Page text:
Over the two-plus years I’ve been writing this blog, I’ve posted several times on issues related to the environment. The topics have been as diverse as ozone depletion caused by refrigerants, biological invasion by plants and animals, fracking, and sea-level rise. Although most now accept the reality of climate change, there still are differing opinions as to its causes and solutions.
Climate change (formerly “global warming”) no longer is a theory. Despite what some politicians say, it is a scientific reality. Since the 1970s, NASA has been monitoring and estimating global temperature change. In 1981, it reported there had been a small net global warming between the 1880s and the 1970s. Since 1999, NASA has used increasingly more sophisticated satellite imagery to measure the Earth’s temperature changes. Recently, it released preliminary data, supported by independent data from the Japan Meteorological Administration, indicating that July 2015 was our planet’s hottest month on record. According to NASA’s findings, every month this year has ranked among the top four warmest on record, and the National Oceanic and Atmospheric Administration (NOAA) is expected to report that July was—if not the warmest month the planet has ever seen—certainly one of them. Unless the rest of the year is significantly colder than usual, 2015 will be the warmest year ever. Other scientific evidence, based on tree rings, ice cores, and ocean coral formations, indicate the earth is the warmest it has been in at least 4,000 years.
NOAA forecasters, meanwhile, are predicting one of the strongest El Niños ever in the Pacific Ocean. Additionally, we all have seen the news regarding the outbreak of wildfires in the western United States resulting from extreme hot and dry conditions. We also have heard of increased risks from poison-ivy rashes, Lyme disease from tick bites, and those ever-annoying mosquito bites, as warmer temperatures result in expanded habitats and larger populations of those pests.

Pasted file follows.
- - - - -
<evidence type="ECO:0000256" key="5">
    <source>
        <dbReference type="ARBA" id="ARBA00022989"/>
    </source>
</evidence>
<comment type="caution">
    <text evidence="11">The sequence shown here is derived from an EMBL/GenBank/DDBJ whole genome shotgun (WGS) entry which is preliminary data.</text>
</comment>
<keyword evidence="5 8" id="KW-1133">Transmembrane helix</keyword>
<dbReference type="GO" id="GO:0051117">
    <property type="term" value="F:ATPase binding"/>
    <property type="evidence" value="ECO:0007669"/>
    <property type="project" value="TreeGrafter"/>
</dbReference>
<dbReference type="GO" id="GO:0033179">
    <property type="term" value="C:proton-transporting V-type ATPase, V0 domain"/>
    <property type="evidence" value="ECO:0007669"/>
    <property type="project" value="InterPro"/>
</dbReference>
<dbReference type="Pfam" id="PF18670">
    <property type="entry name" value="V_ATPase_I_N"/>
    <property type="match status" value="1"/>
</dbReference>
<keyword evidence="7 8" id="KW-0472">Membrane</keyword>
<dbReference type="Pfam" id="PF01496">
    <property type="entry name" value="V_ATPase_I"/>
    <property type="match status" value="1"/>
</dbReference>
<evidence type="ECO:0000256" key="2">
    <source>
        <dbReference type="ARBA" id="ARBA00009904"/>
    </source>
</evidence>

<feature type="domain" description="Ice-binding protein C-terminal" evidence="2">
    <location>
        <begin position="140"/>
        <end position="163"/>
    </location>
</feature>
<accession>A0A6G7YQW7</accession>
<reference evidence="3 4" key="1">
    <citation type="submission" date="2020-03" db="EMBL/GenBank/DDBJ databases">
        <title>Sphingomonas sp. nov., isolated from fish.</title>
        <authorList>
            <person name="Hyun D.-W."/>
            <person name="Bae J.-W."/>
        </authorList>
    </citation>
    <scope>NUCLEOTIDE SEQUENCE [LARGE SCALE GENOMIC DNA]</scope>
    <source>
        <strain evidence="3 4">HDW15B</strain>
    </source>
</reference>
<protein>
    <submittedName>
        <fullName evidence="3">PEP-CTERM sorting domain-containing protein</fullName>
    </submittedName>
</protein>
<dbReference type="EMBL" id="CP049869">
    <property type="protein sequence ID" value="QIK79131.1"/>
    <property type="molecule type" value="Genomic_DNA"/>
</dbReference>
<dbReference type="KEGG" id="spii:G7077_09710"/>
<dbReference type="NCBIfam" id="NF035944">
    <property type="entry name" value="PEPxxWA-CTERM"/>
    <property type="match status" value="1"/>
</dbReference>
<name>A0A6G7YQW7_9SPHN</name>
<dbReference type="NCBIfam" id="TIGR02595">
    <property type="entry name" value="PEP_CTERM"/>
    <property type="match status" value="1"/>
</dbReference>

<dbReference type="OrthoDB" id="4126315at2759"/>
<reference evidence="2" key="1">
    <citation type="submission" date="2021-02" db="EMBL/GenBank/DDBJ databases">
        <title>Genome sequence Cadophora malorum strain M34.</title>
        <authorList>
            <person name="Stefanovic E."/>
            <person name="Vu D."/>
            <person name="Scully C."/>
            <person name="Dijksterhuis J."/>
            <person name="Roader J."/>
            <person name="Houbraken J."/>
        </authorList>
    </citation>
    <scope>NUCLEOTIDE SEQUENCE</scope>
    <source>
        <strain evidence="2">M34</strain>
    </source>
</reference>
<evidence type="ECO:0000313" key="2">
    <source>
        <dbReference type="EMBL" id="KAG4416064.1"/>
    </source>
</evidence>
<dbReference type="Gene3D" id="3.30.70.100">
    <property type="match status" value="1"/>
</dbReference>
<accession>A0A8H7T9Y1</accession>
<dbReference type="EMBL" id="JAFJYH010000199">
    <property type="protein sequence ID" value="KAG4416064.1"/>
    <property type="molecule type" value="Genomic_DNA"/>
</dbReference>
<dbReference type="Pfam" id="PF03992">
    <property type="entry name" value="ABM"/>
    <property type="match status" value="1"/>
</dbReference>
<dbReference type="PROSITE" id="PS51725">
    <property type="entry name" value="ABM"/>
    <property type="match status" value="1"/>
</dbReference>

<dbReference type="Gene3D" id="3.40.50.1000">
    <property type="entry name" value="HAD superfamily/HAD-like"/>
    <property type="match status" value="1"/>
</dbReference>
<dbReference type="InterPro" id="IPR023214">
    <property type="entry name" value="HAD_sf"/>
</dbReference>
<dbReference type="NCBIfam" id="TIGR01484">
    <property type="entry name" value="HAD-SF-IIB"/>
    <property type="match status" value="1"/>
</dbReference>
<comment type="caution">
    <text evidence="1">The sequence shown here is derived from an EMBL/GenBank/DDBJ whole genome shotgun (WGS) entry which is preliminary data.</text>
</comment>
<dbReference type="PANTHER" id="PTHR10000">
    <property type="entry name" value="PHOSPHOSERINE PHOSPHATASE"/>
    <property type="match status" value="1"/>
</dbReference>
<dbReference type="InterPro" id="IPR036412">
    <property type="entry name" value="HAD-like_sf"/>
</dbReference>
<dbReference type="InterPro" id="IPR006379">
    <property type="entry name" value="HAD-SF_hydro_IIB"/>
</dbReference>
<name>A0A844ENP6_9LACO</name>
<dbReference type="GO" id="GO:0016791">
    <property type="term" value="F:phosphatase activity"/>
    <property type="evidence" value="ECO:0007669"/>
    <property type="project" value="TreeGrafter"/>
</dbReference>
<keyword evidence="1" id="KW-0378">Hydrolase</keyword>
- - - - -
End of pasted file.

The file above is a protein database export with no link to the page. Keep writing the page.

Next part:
Fracking is another issue with both environmental and political ramifications. Again, many politicians—whether to curry favor with special interests or as a result of their own hubris—have ridiculed scientists’ concerns about this practice. In my original post, I took a relatively neutral position because the balance between environmental concerns, energy conservation, and energy independence is a complex one. In an update, I mentioned recent studies that linked fracking to earthquakes in Oklahoma and flooding in Colorado, as well as reporting that the New York State Court of Appeals would allow individual towns in New York to ban fracking. Now, the Environmental Protection Agency has weighed in with proposed standards to require reduced volatile organic compounds and methane emissions from hydraulically fractured and re-fractured oil wells. Also, this week, Denton, Texas (of all places), passed a ban on fracking—of course, it already is being challenged in court—and New York health officials released the results of a long-term study of the health and environmental impacts of fracking, concluding the state should ban the practice until more research can be done.
Sea-level rise is of particular interest and importance to me because I live at the beach in South Florida. Just this week, new research published in The Cryosphere raises the estimate of how much ice melt in West Antarctica could contribute to sea-level rise. Those findings estimate an additional 8 in. of water on top of an estimated of 39 in. of sea-level rise previously projected to occur by the end of this century.
These are complex issues, and if we’re to be good stewards of the planet we call home, we need to better understand the arguments being made by both the scientists and the politicians … and their more vocal constituents.